“God loves us so he gives us suffering” and “The suffering in the world is not the failure of God’s love; it is that love in action.”
Writer and theologian C. S. Lewis was a crusty old bachelor living in Oxford with older brother Warnie when he accepted the suggestion of tea from Joy Davidman – one of his American admirers, who wrote and said she was coming to Oxford, and could they meet?
It was an unusual move for Lewis, but he and Joy – also a writer -- had been pen pals for a few years by then. She had also made a similar transition from non-believer to Christianity.
She was also married, but Lewis talked Warnie into hosting Joy and her nine-year-old son Douglas for tea anyway.
Lewis and Joy were both intellectuals living primarily in their heads. William Nicholson’s “Shadowlands” shows what happened when love and death got in the way of their brainy, clever conversations. At Lamb’s Players Theatre, Kerry Meads directs a splendid cast through April 9.
At the introductory tea, Jack and Joy get along famously, but she does (as planned) return to her philandering husband in the States. When she and Douglas show up in Oxford again, it is because her husband has been living with her friend and is asking for a divorce.
This play is perfect for Lamb’s Players, if only (but not only) because it gives Lamb’s founders Robert and Deborah Gilmour Smyth another chance to play opposite each other.
This is welcome, after their splendid turn together in last season’s terrific “Who’s Afraid of Virginia Woolf?”
Smyth’s Lewis is that difficult intellectual bully who can destroy most arguments without much effort.
He is fascinated by Joy’s ability to put him in his place with a display of equal intellectual genius.
Watching them is great fun, but nowhere near as touching as watching Lewis’ slow turn from verbal sparring partner to timid lover whose faith will be tested beyond the stretching point when she is diagnosed with fatal bone cancer.
Jack has spent much of his Oxford life in the company of a literary crowd that reminds me a bit of the late-night dorm discussions I recall from way back when.
But Jack, of course, earns money making speeches which include such philosophical observations as these at the beginning of the play: “God loves us so he gives us suffering” and “The suffering in the world is not the failure of God’s love; it is that love in action.”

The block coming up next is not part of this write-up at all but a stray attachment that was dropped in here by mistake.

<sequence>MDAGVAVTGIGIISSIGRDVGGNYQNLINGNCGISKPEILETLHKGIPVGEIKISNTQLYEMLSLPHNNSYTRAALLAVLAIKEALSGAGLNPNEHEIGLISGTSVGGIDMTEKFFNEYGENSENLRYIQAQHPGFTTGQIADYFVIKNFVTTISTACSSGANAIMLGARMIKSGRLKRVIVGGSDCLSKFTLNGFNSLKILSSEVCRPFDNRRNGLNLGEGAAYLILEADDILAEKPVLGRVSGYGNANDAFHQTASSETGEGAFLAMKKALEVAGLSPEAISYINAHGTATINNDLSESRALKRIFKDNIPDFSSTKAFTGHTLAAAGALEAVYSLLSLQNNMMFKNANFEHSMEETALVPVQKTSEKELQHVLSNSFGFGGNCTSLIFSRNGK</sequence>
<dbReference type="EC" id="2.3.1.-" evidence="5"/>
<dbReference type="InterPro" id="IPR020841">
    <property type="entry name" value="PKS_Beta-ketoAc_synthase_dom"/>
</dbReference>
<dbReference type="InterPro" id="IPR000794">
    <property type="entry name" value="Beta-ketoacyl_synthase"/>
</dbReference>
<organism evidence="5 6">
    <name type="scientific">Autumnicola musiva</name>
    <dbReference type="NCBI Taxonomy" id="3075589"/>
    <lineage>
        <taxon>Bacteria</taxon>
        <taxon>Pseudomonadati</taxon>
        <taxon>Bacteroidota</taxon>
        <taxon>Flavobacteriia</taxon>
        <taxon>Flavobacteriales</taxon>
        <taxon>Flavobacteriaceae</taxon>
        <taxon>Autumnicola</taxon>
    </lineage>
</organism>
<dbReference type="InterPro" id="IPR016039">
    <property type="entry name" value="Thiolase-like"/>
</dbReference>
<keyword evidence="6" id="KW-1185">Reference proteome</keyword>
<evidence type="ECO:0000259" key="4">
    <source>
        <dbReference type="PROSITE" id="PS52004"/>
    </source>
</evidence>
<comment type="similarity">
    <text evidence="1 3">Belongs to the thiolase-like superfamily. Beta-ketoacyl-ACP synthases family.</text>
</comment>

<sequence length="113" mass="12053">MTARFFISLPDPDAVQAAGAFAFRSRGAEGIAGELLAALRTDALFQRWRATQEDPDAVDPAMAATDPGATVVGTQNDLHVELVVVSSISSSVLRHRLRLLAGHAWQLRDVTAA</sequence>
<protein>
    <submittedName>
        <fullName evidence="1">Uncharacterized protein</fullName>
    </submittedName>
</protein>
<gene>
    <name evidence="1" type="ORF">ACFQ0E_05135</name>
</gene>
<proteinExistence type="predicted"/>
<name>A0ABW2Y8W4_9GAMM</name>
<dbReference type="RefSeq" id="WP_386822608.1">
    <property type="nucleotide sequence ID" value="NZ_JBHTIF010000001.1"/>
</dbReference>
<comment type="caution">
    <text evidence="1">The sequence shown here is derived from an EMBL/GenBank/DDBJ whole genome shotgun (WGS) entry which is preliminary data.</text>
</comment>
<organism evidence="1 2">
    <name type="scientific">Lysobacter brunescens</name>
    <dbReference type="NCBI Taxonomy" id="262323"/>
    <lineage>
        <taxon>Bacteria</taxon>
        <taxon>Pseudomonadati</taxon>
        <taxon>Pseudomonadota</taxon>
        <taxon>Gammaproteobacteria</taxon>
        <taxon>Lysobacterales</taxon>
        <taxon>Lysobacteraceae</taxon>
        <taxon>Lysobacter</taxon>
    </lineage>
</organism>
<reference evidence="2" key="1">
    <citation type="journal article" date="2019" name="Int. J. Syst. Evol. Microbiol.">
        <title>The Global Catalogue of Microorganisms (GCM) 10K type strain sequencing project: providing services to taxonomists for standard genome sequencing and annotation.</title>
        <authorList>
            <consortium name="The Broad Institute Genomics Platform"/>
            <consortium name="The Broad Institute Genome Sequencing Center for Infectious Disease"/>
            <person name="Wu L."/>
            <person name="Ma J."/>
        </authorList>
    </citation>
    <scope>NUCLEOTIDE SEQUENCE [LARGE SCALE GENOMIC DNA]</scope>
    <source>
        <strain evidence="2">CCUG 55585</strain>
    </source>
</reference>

Well, that woke this devoted agnostic up. But Jack appears to believe it, and I think he does – until that fateful moment when he has to admit two things difficult for him even to concede, much less reconcile: he is in love with Joy, and she will die soon.
It’s both fascinating and difficult to watch Smyth’s transition from intellectual snob to someone who has discovered the love he’s been pontificating about all these years, only to lose it too soon.
Deborah Gilmour Smyth is up to every bit of her difficult emotional arc, moving from a Dorothy Parker-like intellectual smart aleck to a devoted wife who will lose her partner almost before she gets to know him.
Brian Salmon’s Warnie also adds a lot to the proceedings as the brother, who finally warms to Joy after a suspicious start.
Gavin Reid August does a nice job as Joy’s son Douglas, whose introduction to Lewis was literary, in his fantasy novels.
Mike Buckley’s set (with bookshelves so tall as to be inaccessible) sets the intellectual tone of the show.
John Rosen and Paul Maley, Jonathan Sachs, Jordan Miller and Caitie Grady complete the fine cast.
“Shadowlands” offers two of our finest actors in top form.
It’s a treat not to be missed.
“Shadowlands” plays through April 9, 2017 at Lamb’s Players Theatre, 1142 Orange Avenue, Coronado.
Tuesday and Thursday at 7:30 pm; Friday at 8 pm; Wednesday at 2 and 7:30 pm; Saturday at 4 and 8 pm; Sunday at 2 pm
Tickets: (619) 437-6000 or lambsplayers.org